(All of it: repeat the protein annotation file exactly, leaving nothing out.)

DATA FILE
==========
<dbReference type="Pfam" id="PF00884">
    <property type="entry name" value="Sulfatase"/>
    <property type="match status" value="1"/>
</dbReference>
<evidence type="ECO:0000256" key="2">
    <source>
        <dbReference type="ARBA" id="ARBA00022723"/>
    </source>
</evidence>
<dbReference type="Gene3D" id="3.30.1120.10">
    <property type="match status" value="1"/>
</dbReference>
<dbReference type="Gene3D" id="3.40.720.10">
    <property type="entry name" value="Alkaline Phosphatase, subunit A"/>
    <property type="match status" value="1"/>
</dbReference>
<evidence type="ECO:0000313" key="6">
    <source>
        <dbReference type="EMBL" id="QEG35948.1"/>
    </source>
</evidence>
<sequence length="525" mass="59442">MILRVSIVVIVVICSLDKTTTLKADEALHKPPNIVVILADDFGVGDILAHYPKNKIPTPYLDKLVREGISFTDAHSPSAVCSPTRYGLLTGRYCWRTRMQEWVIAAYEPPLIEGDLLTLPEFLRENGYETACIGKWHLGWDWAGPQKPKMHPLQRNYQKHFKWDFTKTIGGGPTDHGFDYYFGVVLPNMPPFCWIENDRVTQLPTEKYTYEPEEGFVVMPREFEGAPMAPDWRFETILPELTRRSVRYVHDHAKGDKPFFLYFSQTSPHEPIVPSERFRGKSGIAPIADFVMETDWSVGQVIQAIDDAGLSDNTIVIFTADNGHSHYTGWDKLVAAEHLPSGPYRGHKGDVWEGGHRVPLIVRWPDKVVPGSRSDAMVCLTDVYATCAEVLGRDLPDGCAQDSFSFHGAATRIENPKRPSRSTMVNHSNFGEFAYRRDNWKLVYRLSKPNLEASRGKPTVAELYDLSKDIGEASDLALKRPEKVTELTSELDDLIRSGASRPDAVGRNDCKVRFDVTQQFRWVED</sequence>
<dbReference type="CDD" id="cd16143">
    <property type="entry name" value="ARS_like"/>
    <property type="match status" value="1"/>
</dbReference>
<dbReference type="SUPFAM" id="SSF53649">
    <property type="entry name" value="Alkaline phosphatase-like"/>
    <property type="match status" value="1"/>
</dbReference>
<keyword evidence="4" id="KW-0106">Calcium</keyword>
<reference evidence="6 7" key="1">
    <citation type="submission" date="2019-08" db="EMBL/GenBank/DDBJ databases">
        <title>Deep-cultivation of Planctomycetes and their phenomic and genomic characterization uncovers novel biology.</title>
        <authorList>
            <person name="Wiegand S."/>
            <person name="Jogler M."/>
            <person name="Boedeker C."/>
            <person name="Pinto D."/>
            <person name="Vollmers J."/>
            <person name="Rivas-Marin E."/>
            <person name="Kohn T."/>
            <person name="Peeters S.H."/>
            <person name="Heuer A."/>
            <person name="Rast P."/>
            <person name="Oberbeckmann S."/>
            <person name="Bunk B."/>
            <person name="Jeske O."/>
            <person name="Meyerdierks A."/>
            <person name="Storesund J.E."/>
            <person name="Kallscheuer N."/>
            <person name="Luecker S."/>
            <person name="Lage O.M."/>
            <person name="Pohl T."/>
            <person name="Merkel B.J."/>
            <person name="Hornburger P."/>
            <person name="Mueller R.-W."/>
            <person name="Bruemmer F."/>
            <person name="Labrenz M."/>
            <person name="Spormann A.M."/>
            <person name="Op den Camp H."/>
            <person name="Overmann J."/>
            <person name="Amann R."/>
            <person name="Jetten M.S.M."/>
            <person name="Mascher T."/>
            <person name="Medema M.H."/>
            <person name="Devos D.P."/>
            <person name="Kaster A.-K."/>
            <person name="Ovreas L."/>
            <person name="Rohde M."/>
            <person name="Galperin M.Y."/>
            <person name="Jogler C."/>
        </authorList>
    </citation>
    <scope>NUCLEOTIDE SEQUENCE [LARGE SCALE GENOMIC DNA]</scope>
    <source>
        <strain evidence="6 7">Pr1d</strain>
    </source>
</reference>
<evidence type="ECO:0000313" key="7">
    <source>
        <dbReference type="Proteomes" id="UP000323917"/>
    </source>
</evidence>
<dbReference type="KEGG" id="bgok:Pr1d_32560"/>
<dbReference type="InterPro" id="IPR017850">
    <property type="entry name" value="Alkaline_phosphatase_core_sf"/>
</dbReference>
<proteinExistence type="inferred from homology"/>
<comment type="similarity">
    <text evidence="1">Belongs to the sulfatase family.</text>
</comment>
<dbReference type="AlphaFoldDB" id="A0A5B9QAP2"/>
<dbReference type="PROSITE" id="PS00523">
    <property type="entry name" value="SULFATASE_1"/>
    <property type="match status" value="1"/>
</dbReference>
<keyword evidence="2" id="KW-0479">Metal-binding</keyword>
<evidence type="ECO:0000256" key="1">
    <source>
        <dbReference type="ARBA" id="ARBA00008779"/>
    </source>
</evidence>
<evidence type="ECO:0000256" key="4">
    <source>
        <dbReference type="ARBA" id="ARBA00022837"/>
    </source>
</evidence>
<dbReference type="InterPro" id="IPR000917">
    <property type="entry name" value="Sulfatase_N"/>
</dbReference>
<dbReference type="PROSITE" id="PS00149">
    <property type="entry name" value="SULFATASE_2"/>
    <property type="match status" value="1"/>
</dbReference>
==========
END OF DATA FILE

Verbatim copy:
<dbReference type="Pfam" id="PF00884">
    <property type="entry name" value="Sulfatase"/>
    <property type="match status" value="1"/>
</dbReference>
<evidence type="ECO:0000256" key="2">
    <source>
        <dbReference type="ARBA" id="ARBA00022723"/>
    </source>
</evidence>
<dbReference type="Gene3D" id="3.30.1120.10">
    <property type="match status" value="1"/>
</dbReference>
<dbReference type="Gene3D" id="3.40.720.10">
    <property type="entry name" value="Alkaline Phosphatase, subunit A"/>
    <property type="match status" value="1"/>
</dbReference>
<evidence type="ECO:0000313" key="6">
    <source>
        <dbReference type="EMBL" id="QEG35948.1"/>
    </source>
</evidence>
<sequence length="525" mass="59442">MILRVSIVVIVVICSLDKTTTLKADEALHKPPNIVVILADDFGVGDILAHYPKNKIPTPYLDKLVREGISFTDAHSPSAVCSPTRYGLLTGRYCWRTRMQEWVIAAYEPPLIEGDLLTLPEFLRENGYETACIGKWHLGWDWAGPQKPKMHPLQRNYQKHFKWDFTKTIGGGPTDHGFDYYFGVVLPNMPPFCWIENDRVTQLPTEKYTYEPEEGFVVMPREFEGAPMAPDWRFETILPELTRRSVRYVHDHAKGDKPFFLYFSQTSPHEPIVPSERFRGKSGIAPIADFVMETDWSVGQVIQAIDDAGLSDNTIVIFTADNGHSHYTGWDKLVAAEHLPSGPYRGHKGDVWEGGHRVPLIVRWPDKVVPGSRSDAMVCLTDVYATCAEVLGRDLPDGCAQDSFSFHGAATRIENPKRPSRSTMVNHSNFGEFAYRRDNWKLVYRLSKPNLEASRGKPTVAELYDLSKDIGEASDLALKRPEKVTELTSELDDLIRSGASRPDAVGRNDCKVRFDVTQQFRWVED</sequence>
<dbReference type="CDD" id="cd16143">
    <property type="entry name" value="ARS_like"/>
    <property type="match status" value="1"/>
</dbReference>
<dbReference type="SUPFAM" id="SSF53649">
    <property type="entry name" value="Alkaline phosphatase-like"/>
    <property type="match status" value="1"/>
</dbReference>
<keyword evidence="4" id="KW-0106">Calcium</keyword>
<reference evidence="6 7" key="1">
    <citation type="submission" date="2019-08" db="EMBL/GenBank/DDBJ databases">
        <title>Deep-cultivation of Planctomycetes and their phenomic and genomic characterization uncovers novel biology.</title>
        <authorList>
            <person name="Wiegand S."/>
            <person name="Jogler M."/>
            <person name="Boedeker C."/>
            <person name="Pinto D."/>
            <person name="Vollmers J."/>
            <person name="Rivas-Marin E."/>
            <person name="Kohn T."/>
            <person name="Peeters S.H."/>
            <person name="Heuer A."/>
            <person name="Rast P."/>
            <person name="Oberbeckmann S."/>
            <person name="Bunk B."/>
            <person name="Jeske O."/>
            <person name="Meyerdierks A."/>
            <person name="Storesund J.E."/>
            <person name="Kallscheuer N."/>
            <person name="Luecker S."/>
            <person name="Lage O.M."/>
            <person name="Pohl T."/>
            <person name="Merkel B.J."/>
            <person name="Hornburger P."/>
            <person name="Mueller R.-W."/>
            <person name="Bruemmer F."/>
            <person name="Labrenz M."/>
            <person name="Spormann A.M."/>
            <person name="Op den Camp H."/>
            <person name="Overmann J."/>
            <person name="Amann R."/>
            <person name="Jetten M.S.M."/>
            <person name="Mascher T."/>
            <person name="Medema M.H."/>
            <person name="Devos D.P."/>
            <person name="Kaster A.-K."/>
            <person name="Ovreas L."/>
            <person name="Rohde M."/>
            <person name="Galperin M.Y."/>
            <person name="Jogler C."/>
        </authorList>
    </citation>
    <scope>NUCLEOTIDE SEQUENCE [LARGE SCALE GENOMIC DNA]</scope>
    <source>
        <strain evidence="6 7">Pr1d</strain>
    </source>
</reference>
<evidence type="ECO:0000313" key="7">
    <source>
        <dbReference type="Proteomes" id="UP000323917"/>
    </source>
</evidence>
<dbReference type="KEGG" id="bgok:Pr1d_32560"/>
<dbReference type="InterPro" id="IPR017850">
    <property type="entry name" value="Alkaline_phosphatase_core_sf"/>
</dbReference>
<proteinExistence type="inferred from homology"/>
<comment type="similarity">
    <text evidence="1">Belongs to the sulfatase family.</text>
</comment>
<dbReference type="AlphaFoldDB" id="A0A5B9QAP2"/>
<dbReference type="PROSITE" id="PS00523">
    <property type="entry name" value="SULFATASE_1"/>
    <property type="match status" value="1"/>
</dbReference>
<keyword evidence="2" id="KW-0479">Metal-binding</keyword>
<evidence type="ECO:0000256" key="1">
    <source>
        <dbReference type="ARBA" id="ARBA00008779"/>
    </source>
</evidence>
<evidence type="ECO:0000256" key="4">
    <source>
        <dbReference type="ARBA" id="ARBA00022837"/>
    </source>
</evidence>
<dbReference type="InterPro" id="IPR000917">
    <property type="entry name" value="Sulfatase_N"/>
</dbReference>
<dbReference type="PROSITE" id="PS00149">
    <property type="entry name" value="SULFATASE_2"/>
    <property type="match status" value="1"/>
</dbReference>